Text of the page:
Accelerated Payments Inc. Accelerate Growth; Acquires LaserNet, Inc. Output Operations

Apr 10, 2001, 01:00 ET from Accelerated Payments Inc.

    BLOOMINGTON, Minn., April 10 /PRNewswire/ --
     Accelerated Payments Inc. (API), ( http://www.api360.net ), has acquired
 LaserNet Inc.'s printing and mailing operations in Madison, Wis., multiplying
 its printing and digital output capacity.  The new facility will print and
 mail paper bills or send them directly by e-mail without printing.  Terms of
 the sale were not announced.
     With this acquisition, API becomes one of the fastest growing companies in
 the Midwest.  The expansion in output capacity matches growth at API's Two
 Harbors, Minn. document capture and service site which tripled its staff size
 to 32 last year and continues to expand.  Unlike many recent technology
 startups, API has been profitable from its inception.
     The invention of President Gary Halleen, API provides business process
 outsourcing to companies that choose not to get mired in their own
 paper-intensive back office operations.  "If it is something that
 traditionally appeared on paper -- bills, statements, receipts,
 correspondence, accounting -- we can digitally automate it," Halleen states.
 While some companies buy hardware, software and services to develop this
 capacity internally, Halleen sees a growing number that choose to use an
 outside firm such as API.
     The Two Harbors facility has largely been concerned with the capture of
 data and scanning of paper, but the new Madison division specializes in
 printing and the e-mailing of statements and invoices.  In a typical scenario,
 API's customer will send its billing data to Madison where bills are printed
 and mailed or e-mailed.  Then the data will be forwarded to the Two Harbors
 facility for electronic storage.  Both the customer and API staff call
 centers.  Recipients of the bills will be able to ask questions of operators
 who can look at electronic images of the recipient's paper document.  When a
 bill is paid, API software matches the remittance to the billing information
 and the account is updated.  API also provides lockbox processing of payments,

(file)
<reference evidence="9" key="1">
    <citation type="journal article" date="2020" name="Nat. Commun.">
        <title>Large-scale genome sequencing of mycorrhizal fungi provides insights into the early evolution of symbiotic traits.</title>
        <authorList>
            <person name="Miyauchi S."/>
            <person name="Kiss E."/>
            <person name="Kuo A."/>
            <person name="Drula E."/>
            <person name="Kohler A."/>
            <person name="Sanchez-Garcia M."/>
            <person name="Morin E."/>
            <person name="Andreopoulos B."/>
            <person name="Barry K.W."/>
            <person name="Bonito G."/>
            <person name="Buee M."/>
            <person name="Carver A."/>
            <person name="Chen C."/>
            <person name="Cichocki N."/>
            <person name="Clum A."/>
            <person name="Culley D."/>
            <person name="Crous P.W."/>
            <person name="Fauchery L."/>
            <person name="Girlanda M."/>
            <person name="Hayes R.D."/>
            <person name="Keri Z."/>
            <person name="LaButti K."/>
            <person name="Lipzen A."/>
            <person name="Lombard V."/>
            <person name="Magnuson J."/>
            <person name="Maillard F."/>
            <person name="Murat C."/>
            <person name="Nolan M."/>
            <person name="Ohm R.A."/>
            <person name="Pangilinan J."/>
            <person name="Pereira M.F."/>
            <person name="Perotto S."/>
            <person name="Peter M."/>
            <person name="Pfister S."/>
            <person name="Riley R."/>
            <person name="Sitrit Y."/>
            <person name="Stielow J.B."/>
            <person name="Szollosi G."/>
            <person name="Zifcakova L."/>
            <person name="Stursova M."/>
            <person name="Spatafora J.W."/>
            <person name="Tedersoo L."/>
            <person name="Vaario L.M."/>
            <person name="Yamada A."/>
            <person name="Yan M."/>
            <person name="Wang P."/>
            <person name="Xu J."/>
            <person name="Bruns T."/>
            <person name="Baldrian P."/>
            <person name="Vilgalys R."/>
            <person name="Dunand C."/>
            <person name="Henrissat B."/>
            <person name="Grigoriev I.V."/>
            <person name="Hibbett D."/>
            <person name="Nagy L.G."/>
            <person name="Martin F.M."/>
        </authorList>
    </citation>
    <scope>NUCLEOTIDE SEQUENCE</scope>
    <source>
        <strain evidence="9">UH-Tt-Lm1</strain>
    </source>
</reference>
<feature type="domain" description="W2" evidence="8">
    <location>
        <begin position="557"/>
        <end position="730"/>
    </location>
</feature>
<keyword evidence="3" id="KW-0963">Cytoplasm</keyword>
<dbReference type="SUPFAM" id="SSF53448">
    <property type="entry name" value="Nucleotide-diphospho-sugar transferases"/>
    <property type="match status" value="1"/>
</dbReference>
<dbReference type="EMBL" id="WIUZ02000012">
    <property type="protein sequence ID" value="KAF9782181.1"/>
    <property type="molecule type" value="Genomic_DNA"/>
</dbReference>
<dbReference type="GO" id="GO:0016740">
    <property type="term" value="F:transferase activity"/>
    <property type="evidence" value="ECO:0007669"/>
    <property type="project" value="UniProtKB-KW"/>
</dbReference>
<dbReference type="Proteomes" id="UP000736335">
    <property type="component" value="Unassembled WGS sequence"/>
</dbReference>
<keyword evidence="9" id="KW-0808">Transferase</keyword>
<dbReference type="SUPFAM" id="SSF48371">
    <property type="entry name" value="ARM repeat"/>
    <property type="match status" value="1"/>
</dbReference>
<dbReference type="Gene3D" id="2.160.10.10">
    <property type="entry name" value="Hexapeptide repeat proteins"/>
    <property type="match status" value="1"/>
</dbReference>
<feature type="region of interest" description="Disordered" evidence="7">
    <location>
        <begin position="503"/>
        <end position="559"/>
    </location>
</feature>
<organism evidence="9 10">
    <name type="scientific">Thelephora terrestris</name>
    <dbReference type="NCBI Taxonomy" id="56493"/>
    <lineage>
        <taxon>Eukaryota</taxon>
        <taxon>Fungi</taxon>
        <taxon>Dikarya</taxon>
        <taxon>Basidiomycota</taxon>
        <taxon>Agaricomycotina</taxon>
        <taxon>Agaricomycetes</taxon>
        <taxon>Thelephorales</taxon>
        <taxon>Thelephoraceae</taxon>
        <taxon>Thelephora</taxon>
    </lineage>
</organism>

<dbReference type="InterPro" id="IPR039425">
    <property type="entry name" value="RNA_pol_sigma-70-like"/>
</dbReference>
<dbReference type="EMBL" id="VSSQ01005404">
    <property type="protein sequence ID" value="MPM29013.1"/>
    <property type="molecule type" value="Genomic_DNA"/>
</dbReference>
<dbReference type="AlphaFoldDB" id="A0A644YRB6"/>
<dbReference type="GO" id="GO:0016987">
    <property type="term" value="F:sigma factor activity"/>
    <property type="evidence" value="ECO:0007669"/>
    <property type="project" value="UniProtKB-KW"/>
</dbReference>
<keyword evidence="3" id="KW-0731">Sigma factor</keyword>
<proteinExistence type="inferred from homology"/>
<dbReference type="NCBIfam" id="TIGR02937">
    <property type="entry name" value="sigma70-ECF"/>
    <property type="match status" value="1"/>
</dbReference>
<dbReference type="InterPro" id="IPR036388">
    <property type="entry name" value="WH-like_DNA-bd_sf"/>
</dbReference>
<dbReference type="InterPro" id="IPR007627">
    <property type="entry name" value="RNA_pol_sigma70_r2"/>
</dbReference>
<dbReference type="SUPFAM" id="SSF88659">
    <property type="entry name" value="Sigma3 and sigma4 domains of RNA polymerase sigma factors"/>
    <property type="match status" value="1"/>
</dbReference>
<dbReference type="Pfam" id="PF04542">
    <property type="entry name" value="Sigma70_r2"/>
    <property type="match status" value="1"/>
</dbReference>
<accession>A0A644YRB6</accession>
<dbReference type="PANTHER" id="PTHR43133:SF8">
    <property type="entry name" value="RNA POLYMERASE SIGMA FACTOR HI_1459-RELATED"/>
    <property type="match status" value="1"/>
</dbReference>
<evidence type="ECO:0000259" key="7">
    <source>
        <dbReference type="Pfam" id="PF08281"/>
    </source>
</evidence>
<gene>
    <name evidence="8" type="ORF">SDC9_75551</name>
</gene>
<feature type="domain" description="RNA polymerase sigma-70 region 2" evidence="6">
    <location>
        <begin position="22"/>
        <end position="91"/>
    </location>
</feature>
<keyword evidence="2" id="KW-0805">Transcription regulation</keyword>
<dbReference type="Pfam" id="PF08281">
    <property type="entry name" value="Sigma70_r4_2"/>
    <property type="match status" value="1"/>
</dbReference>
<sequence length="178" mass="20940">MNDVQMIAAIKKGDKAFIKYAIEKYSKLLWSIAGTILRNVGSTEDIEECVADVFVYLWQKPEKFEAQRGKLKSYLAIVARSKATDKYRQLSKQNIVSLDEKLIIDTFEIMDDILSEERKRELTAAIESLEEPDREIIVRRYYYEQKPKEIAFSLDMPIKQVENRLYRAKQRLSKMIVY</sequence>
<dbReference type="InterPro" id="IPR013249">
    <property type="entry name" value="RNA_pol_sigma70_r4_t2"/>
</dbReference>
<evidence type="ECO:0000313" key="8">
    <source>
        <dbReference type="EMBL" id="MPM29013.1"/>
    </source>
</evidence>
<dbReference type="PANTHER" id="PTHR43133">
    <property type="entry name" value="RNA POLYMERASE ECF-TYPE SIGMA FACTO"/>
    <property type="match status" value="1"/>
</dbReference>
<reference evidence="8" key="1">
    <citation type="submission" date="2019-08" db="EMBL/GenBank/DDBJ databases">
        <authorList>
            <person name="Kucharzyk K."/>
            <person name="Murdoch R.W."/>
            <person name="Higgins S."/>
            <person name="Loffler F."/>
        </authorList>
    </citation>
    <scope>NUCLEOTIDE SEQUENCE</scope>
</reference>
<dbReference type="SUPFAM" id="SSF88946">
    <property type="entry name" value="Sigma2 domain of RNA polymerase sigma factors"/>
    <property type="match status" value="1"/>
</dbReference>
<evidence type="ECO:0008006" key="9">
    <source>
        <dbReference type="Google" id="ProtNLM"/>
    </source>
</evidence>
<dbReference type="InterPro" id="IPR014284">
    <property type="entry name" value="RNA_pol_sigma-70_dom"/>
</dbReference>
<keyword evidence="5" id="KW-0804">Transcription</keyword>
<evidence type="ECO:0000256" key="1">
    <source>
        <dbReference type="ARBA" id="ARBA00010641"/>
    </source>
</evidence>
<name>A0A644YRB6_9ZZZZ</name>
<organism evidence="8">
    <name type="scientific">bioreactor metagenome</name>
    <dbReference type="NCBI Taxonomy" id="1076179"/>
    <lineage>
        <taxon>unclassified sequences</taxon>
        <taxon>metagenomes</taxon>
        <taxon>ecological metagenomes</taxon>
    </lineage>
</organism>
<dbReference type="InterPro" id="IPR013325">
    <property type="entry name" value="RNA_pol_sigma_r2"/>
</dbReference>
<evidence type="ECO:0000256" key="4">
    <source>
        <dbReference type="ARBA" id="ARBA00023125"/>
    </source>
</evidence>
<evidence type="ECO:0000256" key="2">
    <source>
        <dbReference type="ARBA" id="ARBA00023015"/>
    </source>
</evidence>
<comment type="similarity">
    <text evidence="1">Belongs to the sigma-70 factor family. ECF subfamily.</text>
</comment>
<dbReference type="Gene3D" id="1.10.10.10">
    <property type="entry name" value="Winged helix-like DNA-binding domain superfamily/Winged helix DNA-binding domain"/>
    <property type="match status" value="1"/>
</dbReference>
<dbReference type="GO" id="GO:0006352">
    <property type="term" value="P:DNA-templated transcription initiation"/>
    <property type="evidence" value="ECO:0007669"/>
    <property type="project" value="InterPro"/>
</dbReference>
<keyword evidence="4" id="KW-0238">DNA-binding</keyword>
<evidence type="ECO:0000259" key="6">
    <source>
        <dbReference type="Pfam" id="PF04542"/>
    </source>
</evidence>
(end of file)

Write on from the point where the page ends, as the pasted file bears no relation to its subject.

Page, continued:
or it works with the customers' lockbox.
     In a prime example of API's prowess, two major airlines' air cargo
 divisions send all of their air waybills to API for scanning, storage, and
 customer service-related retrieval.
      "By outsourcing, our clients avoid the big capital outlay," Halleen
 explains, "and we get them online in days or weeks instead of months or
 years."  Businesses purchase API's software applications on a
 pay-by-transaction basis.  The applications are hosted at API facilities, and
 API regularly updates the software and provides users with technical support.
 API's customers avoid the competitive hunt for qualified technical staff
 because API delivers programming, integration, and training as well as
 support.
     A few of their current customers include Northwest Airlines, Time-Warner
 Cable, Delta Airlines, Rayovac, Kohler, and Wells Fargo Banks.  They depend on
 API for services such as:
     -- Electronic billing and payment
     -- Storage and retrieval of document images and computer reports
     -- Printing and mailing of bills and statements
     -- E-mailing of bills and statements
     -- Accounting procedures such as accounts receivables and accounts
        payable
     -- A 7x24  call center
     -- Greater security for documents and data than most companies can provide
        themselves
 
     Halleen takes particular pride in the security of API's operation.  "All
 of our data is stored in a controlled environment.  And all data in Two
 Harbors is duplicated in the Twin Cities for disaster backup."
     He also points to API's record of reliability.  "We guarantee 99.7 percent
 uptime, but in our first two years, we have had 100 percent up time."  The
 extensive security and backup precautions have thus far gone unused.
     API is what is known in the technology industry as a business process
 outsourcing company using an Application Service Provider (ASP) model.  That
 concept is currently under discussion in virtually every technology trade
 journal.  It is made possible by the ever-expanding capacity of the
 communications industry.  It is now both feasible and cost-effective to send
 large amounts of data over telephone lines in the normal course of business.
     With the new communication capabilities, for example, an accountant need
 not know or care if the information he or she requests is stored in the next
 room or across the country.  Logistics becomes a business decision, and
 nearest is not necessarily best.  Workers and consumers have access to a world
 of information.
     "API is a leader in effectively using the ASP business model," opines
 Gordon E.J. Hoke, an analyst with IMERGE Consulting
 ( http://www.imergeconsult.com ),  "and, in terms of growth, profitability,
 and long-term prospects, API may be the most successful ASP in the country."